Patient insights on cancer care: opportunities for improving efficiency
Findings from the international All.Can patient survey
The patient perspective is too often forgotten in considerations of how cancer care can be improved. The All.Can patient survey gave us a unique opportunity to ask this question directly to those who have had personal experience of cancer.
Almost 4,000 cancer patients and caregivers from more than 10 countries across the world responded to the survey to share their experiences. While most reported that their needs were sufficiently addressed during their care, they highlighted some specific areas where they encountered inefficiency.
We have identified four key opportunities for improvement based on the responses to the survey:
- Ensure swift, accurate and appropriately delivered diagnosis
- Improve information-sharing, support and shared decision-making
- Make integrated multidisciplinary care a reality for all patients
- Address the financial impact of cancer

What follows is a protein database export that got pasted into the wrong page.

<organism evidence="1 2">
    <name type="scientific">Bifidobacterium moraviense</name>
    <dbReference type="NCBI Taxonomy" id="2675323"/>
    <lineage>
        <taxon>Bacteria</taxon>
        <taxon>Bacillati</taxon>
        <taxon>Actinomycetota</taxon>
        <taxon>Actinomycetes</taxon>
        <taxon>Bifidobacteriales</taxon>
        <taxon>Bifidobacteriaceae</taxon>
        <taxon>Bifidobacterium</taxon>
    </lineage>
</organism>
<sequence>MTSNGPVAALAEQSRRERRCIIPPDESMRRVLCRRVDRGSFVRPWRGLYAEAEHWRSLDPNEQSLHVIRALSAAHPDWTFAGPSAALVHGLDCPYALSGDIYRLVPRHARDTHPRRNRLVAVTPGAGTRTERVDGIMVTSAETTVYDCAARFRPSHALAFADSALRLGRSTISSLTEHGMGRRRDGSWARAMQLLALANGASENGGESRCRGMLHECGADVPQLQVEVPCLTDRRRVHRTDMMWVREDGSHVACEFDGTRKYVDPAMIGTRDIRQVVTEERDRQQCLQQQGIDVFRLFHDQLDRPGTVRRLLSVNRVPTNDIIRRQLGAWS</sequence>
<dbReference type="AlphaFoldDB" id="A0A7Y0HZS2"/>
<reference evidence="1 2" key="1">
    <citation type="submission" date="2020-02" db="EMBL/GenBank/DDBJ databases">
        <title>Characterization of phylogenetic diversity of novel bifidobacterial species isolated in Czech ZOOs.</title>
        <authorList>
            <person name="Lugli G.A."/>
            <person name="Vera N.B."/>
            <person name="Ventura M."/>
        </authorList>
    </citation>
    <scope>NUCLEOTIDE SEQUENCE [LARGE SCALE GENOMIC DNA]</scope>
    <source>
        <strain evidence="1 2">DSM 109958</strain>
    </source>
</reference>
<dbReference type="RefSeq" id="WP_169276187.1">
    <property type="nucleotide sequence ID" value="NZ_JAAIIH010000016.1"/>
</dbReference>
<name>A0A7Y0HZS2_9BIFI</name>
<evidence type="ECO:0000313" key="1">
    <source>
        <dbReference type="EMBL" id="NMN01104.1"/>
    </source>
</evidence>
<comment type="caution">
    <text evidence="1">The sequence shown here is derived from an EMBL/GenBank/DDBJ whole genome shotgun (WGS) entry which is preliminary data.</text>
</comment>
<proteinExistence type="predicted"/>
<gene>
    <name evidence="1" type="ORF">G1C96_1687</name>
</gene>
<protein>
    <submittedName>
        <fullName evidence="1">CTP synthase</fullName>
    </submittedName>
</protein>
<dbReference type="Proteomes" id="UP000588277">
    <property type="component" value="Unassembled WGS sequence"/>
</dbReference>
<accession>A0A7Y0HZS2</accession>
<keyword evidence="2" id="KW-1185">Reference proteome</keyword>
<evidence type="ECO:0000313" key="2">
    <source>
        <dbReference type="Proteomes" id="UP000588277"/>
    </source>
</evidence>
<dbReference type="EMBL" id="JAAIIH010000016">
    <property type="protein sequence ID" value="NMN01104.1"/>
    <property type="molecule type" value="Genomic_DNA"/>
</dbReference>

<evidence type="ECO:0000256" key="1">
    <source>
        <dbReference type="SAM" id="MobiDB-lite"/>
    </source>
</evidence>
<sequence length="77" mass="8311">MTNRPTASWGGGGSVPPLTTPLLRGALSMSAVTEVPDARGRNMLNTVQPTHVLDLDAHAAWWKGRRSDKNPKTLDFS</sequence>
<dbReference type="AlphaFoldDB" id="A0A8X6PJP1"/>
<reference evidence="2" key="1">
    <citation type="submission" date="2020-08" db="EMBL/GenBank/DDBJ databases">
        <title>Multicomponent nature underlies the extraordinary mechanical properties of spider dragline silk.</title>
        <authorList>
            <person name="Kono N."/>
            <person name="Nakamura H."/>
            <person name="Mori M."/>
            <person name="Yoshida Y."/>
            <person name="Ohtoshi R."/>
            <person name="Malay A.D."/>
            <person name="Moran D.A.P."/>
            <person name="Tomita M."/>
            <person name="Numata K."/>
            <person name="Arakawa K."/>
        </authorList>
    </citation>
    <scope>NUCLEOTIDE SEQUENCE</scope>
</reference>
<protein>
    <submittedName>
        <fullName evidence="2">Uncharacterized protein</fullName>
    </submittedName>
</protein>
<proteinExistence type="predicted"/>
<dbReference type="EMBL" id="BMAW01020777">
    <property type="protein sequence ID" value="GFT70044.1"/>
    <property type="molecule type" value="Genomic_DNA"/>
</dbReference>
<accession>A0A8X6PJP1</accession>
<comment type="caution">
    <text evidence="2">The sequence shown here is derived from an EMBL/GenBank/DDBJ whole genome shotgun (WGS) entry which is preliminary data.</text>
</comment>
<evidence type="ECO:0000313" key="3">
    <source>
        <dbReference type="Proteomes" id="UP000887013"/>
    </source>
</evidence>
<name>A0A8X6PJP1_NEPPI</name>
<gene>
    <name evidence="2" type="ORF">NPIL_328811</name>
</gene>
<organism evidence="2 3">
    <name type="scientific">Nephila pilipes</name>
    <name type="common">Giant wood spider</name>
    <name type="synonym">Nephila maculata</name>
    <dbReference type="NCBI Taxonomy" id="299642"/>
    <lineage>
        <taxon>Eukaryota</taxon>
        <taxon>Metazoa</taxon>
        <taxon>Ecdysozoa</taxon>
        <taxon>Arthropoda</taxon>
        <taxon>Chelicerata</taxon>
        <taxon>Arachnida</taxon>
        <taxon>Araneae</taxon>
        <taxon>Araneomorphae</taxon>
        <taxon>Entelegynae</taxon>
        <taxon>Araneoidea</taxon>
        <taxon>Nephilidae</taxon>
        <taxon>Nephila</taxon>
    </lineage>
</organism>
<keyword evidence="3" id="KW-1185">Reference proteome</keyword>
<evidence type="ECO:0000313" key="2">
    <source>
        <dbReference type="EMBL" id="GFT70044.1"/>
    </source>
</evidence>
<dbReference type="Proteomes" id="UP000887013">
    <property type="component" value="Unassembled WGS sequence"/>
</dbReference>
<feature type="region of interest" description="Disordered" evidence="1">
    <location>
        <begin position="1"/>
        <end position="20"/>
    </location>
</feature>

Ensure swift, accurate and appropriately delivered diagnosis
We asked respondents to choose the one area in which they experience the most inefficiency, and 26% chose diagnosis – more than any other area of cancer care.
Sensitive communication of diagnosis is crucial. Respondents reported issues including lack of empathy and poor timing, such as being told they had cancer on a Friday night and would have to wait until the following week for any further information.
Among respondents whose cancer was diagnosed outside of a screening programme, speed of diagnosis varied significantly depending on the type of cancer. Speed of diagnosis had an impact on respondents’ entire experience of care: those who had waited longest for a diagnosis tended to report more negative views of later elements of their care, particularly in terms of information and support.
There were also reports of cancers being diagnosed as something else. Of those respondents whose cancer was detected outside of screening, 32% said their cancer had been diagnosed as something else – either initially or multiple times. Again, this varied by cancer type.